Eventing’s rule shakedown: what you need to know

Eventing is in for a major rule overhaul in 2019 and beyond, if the current proposals before the FEI are passed

New Zealand riders like Clarke Johnstone may have to travel much further to compete at the top level if Adelaide loses its elite status under the proposed rule changes (Image: Libby Law)

The Adelaide three-day event looks set to lose its status among the world’s elite-level competitions, if eventing rule changes proposed by sport’s international governing body, the FEI, are passed.

It’s due to the FEI’s new category system, which upgrades the current four-star events (Badminton, Burghley, Kentucky, Luhmuhlen, Pau and Adelaide) to five-star status for 2019. But, in order to keep the CCI5* designation after that, events must fulfil new requirements, including a minimum of 30 starters, and minimum prize money of €150,000.

Adelaide has not attracted 30 starters in the four-star for any of the past five years: 20 lined up last year, 10 in 2016 and just nine in 2015. Its prize pool for last year (across all classes) was $AUD150,000 (€95,000).

The new FEI requirements for five-star also call for mandatory CCTV for the public, riders and ground jury, and an 11-12 minute cross-country course with 40 to 45 jumping efforts. It also ‘strongly recommends’ that an all-weather surface is offered for dressage.

By 2020 all CCI5* competitions will be reviewed annually, with their status renewed or revoked accordingly for the following year.

Badminton easily fulfils the new requirements for five-star, though may have to consider adding an all-weather dressage surface to the historic park (Image: Libby Law)

In the new category system, the CIC designation will no longer be used. Instead, CCI-L will denote long-format (three-day events) and CCI-S short-format events.

The new 1.05m level will become the new one-star, and all other FEI levels will shift up in their star category.

50-penalty rule out

The current, controversial and often confusing 50-penalty rule, which gives a rider 50 penalties for missing a flag on cross-country and continuing, is to be revoked, and replaced with a rule giving 15 penalties if a horse “misses a flag but clearly negotiated the element or obstacle”.

A horse will get 20 penalties for a run-out if it avoids a fence in such a way that its body fails to pass between the flags (rather than head, neck or either shoulder, as in the current rule).

Corey Wood and Pick Up Line received 50 penalties at this fence at a Canterbury event in 2017 (Image: Jane Thompson)

Interestingly, only ‘official video recording’ will be permitted as evidence when reviewing penalties, which will be not be great news for New Zealand riders at events where official video recordings are not widespread.

No more hackamores

Additionally, both ‘unattached neck straps’ and hackamores are to be banned for cross-country. It’s not clear what a neck strap must be attached to in order for it to be legal.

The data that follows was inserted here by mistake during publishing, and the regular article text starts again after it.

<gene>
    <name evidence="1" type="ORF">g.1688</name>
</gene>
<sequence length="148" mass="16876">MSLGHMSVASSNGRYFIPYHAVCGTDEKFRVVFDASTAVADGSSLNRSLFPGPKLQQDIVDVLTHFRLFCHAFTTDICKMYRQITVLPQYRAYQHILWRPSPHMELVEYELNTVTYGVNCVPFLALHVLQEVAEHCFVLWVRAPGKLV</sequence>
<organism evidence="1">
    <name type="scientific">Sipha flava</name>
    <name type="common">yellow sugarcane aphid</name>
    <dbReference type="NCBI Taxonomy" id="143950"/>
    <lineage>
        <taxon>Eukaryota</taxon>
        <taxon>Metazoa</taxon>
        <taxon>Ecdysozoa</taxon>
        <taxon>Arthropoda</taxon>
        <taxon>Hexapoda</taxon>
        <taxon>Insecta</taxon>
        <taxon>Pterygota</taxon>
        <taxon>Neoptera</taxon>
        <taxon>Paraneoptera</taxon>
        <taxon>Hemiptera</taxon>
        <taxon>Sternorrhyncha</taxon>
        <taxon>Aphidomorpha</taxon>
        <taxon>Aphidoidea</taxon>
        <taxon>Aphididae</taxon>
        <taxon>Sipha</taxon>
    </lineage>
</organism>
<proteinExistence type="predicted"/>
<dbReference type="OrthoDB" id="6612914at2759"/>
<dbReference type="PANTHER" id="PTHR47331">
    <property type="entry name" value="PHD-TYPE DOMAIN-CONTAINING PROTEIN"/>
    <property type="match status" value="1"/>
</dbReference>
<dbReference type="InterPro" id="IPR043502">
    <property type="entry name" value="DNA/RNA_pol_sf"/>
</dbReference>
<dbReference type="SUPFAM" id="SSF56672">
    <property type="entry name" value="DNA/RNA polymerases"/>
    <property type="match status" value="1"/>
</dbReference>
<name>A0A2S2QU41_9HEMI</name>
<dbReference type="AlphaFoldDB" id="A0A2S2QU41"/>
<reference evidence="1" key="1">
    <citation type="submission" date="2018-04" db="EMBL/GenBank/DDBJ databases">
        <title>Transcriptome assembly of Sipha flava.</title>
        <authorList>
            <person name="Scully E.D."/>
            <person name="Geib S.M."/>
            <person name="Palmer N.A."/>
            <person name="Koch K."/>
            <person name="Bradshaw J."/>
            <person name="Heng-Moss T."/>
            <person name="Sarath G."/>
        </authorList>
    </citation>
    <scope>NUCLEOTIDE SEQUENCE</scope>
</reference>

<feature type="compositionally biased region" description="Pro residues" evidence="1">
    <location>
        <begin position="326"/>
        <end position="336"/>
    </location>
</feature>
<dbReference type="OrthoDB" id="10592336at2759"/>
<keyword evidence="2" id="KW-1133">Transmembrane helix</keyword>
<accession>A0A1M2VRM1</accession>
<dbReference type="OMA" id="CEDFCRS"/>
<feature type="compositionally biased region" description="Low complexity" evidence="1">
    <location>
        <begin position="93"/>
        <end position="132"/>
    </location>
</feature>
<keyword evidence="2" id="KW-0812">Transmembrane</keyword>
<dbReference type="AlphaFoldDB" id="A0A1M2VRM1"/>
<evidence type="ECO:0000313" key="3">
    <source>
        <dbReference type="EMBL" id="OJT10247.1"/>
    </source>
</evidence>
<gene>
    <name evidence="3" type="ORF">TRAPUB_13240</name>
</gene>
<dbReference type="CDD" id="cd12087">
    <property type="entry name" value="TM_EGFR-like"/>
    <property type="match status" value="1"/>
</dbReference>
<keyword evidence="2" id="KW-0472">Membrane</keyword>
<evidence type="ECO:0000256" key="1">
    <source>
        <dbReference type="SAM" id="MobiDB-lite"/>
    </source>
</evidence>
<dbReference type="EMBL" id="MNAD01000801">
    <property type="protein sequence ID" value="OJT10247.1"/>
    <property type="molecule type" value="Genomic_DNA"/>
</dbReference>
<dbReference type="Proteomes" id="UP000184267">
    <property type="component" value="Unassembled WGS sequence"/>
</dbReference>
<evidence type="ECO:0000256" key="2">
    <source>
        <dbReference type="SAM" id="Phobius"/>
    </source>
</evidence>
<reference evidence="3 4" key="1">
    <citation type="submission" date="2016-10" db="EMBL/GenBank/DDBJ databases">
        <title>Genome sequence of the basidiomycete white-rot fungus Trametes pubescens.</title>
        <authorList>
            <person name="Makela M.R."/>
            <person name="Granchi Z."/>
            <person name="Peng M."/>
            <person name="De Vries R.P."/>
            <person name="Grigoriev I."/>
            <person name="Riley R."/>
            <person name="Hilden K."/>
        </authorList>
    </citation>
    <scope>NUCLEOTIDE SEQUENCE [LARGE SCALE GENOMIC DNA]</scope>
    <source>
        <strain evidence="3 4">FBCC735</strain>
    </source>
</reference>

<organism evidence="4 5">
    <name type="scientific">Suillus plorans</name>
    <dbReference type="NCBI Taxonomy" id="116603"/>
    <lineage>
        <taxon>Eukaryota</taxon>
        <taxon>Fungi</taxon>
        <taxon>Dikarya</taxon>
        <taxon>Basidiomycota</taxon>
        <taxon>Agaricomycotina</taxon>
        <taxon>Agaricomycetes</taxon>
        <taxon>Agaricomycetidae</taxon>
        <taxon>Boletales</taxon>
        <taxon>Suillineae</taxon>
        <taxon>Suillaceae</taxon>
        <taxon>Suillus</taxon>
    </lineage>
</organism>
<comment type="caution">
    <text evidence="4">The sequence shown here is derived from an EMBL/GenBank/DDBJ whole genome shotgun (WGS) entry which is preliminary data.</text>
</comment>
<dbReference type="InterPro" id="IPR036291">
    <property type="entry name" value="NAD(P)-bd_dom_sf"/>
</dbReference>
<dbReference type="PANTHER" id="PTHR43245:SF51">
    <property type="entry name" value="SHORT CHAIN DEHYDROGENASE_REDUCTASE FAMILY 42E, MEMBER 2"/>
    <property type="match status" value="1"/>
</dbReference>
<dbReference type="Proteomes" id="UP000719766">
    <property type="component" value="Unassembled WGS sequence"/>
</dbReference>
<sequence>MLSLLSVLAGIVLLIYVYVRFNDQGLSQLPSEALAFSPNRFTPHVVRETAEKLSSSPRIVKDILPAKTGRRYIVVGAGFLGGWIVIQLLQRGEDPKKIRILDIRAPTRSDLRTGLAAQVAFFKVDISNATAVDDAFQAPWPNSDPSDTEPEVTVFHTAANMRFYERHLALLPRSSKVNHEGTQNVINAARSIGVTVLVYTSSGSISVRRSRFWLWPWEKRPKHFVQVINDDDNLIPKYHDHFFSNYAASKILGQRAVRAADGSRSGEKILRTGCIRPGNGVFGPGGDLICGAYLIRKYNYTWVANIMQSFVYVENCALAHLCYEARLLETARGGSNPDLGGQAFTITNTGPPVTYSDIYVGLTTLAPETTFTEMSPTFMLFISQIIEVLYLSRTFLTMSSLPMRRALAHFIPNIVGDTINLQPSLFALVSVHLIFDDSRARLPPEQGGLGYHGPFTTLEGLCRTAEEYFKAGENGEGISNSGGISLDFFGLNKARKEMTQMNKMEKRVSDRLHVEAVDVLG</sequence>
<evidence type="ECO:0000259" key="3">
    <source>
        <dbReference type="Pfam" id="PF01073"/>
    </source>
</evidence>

Donna Edwards-Smith and DSE Mr Hokey Pokey: Donna is a fan of neckstraps, but unattached ones like this will no longer be permitted in corss-country

In dressage, only ear bonnets “that allow horses to use all their senses and move freely with the ears” will be permitted.

The major change in dressage is to remove the collective marks, and replace them with one overall mark for harmony, which will be scored on a double coefficient.

And in the show jumping phase, it’s proposed that every two seconds over the time allowed will result in just one time penalty.

Welfare first

Another section of the rulebook to have a major overhaul involves welfare issues: blood on the horse, the use of the whip, yellow warning cards and recorded warnings.

Oliver Townend’s performance on Ballaghmor Class at this year’s Badminton, in which he was reprimanded for excessive whip use, was one of the triggers for the FEI to overhaul its rules (image: Libby Law)

Key points:

  • All cases of minor blood on the horse caused by the rider, either in the mouth or on the flanks from spurs, will be given a recorded warning or stronger sanctions.
  • Should the same rider receive more than one recorded warning for a case of rider-induced blood on a horse within three years, the rider will automatically receive a yellow warning card.
  • Two recorded warnings for the same offense will result in a yellow warning card.
  • The whip can only be used two times per incident (down from three), and a rule has been added that the ground jury can deem multiple excessive uses of a whip between fences as abuse of the horse.
  • If a horse’s skin is broken or has visible marks, the use of the whip will always be considered excessive.
  • All cases of excessive use of the whip will automatically result in a yellow warning card or stronger sanction.

All proposed rule changes will be discussed and voted on at the FEI General Assembly in Bahrain from November 16-20, and approved rule changes will come into effect on January 1, 2019. The new category system was approved last year, and comes into effect from January 1.

For the full summary of proposed changes, check out the FEI website here

Enjoyed this article? NZ Horse & Pony is available where all great magazines are sold, or to subscribe, visit https://horseandponymag.com/product-category/subscriptions/